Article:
New Morrill Hall exhibit 'Minerals & Meteorites' opens April 21

Morrill Hall's 'Minerals & Meteorites' exhibit opens April 21.
Morrill Hall's 'Minerals & Meteorites' exhibit opens April 21.

University of Nebraska State Museum in Morrill Hall opens a new exhibit April 21: “Minerals & Meteorites,” an expansive display of rare minerals and meteorites in the museum's Cooper Gallery.

The exhibit contains specimens from the collections of the UNL Department of Earth and Atmospheric Sciences, the Lincoln Gem and Mineral Club, and material on loan from private individuals.

“Minerals & Meteorites” will showcase the incredible diversity of minerals on our planet and elsewhere in the Solar System. Large displays, in brilliant hues, will explain the vast array of chemical structures and properties which determine how minerals are classified. A giant walk-though model of a crystal of quartz, one of the most common minerals on Earth's surface, will highlight the significance and varieties of that mineral. A black-light room will display glowing, fluorescent minerals. Several spectacular meteorites, which were discovered in places ranging from Argentina to Nebraska, will be on public display for the first time. Other rare specimens include a 300-pound amethyst cathedral pair, a 350-pound smoky quartz cluster, and the 165-pound Bayard Meteorite, found near Bayard, Nebraska. The exhibit will also explore the ways minerals impact in our daily lives. The exhibit will remain on display through November 2013.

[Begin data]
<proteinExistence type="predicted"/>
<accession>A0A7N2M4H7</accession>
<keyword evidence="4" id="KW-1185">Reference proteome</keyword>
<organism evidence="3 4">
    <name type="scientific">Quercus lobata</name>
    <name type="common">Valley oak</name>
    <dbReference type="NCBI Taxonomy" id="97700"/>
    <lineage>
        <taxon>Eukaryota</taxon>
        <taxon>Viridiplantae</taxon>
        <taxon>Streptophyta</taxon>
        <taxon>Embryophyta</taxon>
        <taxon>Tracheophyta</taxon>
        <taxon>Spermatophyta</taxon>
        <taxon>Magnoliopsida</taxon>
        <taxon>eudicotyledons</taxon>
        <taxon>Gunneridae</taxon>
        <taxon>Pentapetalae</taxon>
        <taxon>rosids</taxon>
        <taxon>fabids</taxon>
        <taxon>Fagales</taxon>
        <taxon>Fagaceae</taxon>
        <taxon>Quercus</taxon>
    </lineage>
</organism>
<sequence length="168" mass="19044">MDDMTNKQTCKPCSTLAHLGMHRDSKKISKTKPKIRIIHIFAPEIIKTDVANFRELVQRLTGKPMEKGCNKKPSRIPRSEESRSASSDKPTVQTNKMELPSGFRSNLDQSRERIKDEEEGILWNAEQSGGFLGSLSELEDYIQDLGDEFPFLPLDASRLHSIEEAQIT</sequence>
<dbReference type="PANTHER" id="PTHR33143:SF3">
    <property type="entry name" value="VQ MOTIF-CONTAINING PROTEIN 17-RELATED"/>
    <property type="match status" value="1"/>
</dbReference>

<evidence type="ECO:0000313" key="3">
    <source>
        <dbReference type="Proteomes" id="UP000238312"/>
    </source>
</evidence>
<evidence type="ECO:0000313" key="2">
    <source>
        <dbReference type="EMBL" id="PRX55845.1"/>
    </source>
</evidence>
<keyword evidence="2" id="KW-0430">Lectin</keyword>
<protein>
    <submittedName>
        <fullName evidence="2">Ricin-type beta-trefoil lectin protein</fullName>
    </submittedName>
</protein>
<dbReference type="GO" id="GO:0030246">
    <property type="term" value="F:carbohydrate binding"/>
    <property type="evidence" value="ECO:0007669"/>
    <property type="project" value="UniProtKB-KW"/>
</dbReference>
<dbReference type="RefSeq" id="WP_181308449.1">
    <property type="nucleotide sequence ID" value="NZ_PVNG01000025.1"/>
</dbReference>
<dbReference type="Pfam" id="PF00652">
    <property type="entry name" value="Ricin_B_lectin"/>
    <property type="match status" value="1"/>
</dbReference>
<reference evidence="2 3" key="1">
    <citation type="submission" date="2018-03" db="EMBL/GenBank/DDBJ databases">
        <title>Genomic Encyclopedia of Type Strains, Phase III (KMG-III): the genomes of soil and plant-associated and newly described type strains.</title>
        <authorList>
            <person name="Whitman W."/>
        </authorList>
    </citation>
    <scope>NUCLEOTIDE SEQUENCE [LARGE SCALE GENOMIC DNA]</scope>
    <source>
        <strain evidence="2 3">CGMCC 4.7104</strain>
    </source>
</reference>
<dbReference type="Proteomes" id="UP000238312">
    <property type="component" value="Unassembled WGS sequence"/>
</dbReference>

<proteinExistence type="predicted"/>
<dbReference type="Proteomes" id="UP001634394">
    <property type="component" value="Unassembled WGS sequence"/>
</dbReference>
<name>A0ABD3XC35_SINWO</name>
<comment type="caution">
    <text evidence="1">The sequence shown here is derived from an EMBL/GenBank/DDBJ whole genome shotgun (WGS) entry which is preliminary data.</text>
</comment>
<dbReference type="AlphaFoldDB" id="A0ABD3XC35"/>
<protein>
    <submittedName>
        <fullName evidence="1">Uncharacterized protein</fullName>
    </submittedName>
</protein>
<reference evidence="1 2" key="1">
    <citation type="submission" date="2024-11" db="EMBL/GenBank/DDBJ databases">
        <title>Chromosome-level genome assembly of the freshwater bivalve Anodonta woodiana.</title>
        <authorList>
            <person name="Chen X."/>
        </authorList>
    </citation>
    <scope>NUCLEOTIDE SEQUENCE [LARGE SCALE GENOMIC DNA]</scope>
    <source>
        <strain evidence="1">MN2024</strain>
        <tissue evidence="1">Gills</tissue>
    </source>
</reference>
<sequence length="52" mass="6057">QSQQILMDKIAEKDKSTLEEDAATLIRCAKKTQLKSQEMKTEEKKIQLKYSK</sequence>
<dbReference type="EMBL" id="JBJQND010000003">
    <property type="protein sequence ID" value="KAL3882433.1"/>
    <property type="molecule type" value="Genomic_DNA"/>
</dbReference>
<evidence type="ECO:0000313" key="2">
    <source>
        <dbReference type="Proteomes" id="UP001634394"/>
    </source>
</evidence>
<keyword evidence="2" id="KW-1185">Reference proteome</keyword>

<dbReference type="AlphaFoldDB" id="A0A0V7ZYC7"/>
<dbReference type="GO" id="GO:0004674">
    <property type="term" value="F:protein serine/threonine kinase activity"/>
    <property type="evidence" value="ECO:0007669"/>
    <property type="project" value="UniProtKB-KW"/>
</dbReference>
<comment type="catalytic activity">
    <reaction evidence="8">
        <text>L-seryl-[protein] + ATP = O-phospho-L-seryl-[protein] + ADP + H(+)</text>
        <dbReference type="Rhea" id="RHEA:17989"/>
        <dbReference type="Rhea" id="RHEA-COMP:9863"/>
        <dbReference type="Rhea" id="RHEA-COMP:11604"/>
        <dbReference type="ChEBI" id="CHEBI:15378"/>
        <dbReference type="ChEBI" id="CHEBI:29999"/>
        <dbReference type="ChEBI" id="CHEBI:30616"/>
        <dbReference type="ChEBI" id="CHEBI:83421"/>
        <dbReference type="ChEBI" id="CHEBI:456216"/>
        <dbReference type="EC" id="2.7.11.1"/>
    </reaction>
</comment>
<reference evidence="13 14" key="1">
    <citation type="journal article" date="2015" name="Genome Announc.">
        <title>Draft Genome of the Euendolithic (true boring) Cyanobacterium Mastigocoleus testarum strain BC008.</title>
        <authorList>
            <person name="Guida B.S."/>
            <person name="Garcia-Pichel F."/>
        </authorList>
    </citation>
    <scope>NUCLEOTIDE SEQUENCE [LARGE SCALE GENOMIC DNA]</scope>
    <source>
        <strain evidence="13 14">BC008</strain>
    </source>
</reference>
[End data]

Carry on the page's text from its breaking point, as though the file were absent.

The exhibit is made possible in part through a grant from the Lancaster County Visitors Improvement Fund.

The exhibit was curated by R.M. (Matt) Joeckel, State Museum geology curator and professor in the UNL Conservation and Survey Division of the School of Natural Resources and the Department of Earth and Atmospheric Sciences. It was prepared by exhibit specialist Joel Nielsen with assistance from artist Angie Fox, Vertebrate Paleontology collection manager George Corner, Erin Colona, Westley Schomer, and Ron Pike. State Museum associate director Mark Harris coordinated the exhibit. Specimens have been loaned to the museum by the Lincoln Gem and Mineral Club, the Struempler family, Bruce Sturges, Greg Ford, Charles Wooldridge, and many others.

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